To allow for heat effects in a fluid, you need to couple the Navier-Stokes equations, (momentum conservation) which BTW contain the continuity equation for mass conservation too, to the energy (or temperature) equation (energy conservation).

Momentum dissipation in the momentum equation

$$ \frac{\partial v}{\partial t} + (\vec{v}\cdot\nabla)\vec{v} = -\frac{\nabla p}{\rho} + \frac{1}{\rho}\nabla S $$

is more correctly described by the divergence of the symmetric stress tensor $S$

$$ S = \rho \,\nu (\nabla \circ\vec{v} + (\nabla \circ\vec{v})^{T}) + \rho \,\eta\, I (\nabla \cdot \vec{v}) $$

The coefficients $\mu$ and $\nu$ denote the dynamic and kinematic viscosity respectively, $\circ$ is the tensor (outer) product, and $I$ is the unity tensor.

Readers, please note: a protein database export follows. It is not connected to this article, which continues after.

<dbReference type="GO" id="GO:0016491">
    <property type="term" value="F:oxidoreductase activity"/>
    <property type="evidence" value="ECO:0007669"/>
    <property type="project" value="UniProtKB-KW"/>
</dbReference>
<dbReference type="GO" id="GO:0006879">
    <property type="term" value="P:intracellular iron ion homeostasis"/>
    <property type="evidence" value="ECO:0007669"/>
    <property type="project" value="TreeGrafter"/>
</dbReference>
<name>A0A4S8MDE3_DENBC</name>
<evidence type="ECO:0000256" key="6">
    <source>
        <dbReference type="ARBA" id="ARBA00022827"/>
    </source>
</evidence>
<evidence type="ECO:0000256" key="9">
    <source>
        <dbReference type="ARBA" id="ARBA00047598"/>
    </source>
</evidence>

In the energy equation, the momentum dissipation leads to a corresponding positive definite dissipation (frictional heating) $\epsilon$

$$ \epsilon = \frac{1}{\rho}(S \, \nabla) \cdot \vec{v} $$

The energy equation can, dependent on the system considered, have different sources of diabatic heating apart from the radiative heating (of which Newtonian cooling es a spacial case), such as latent heating due to phase transitions for example.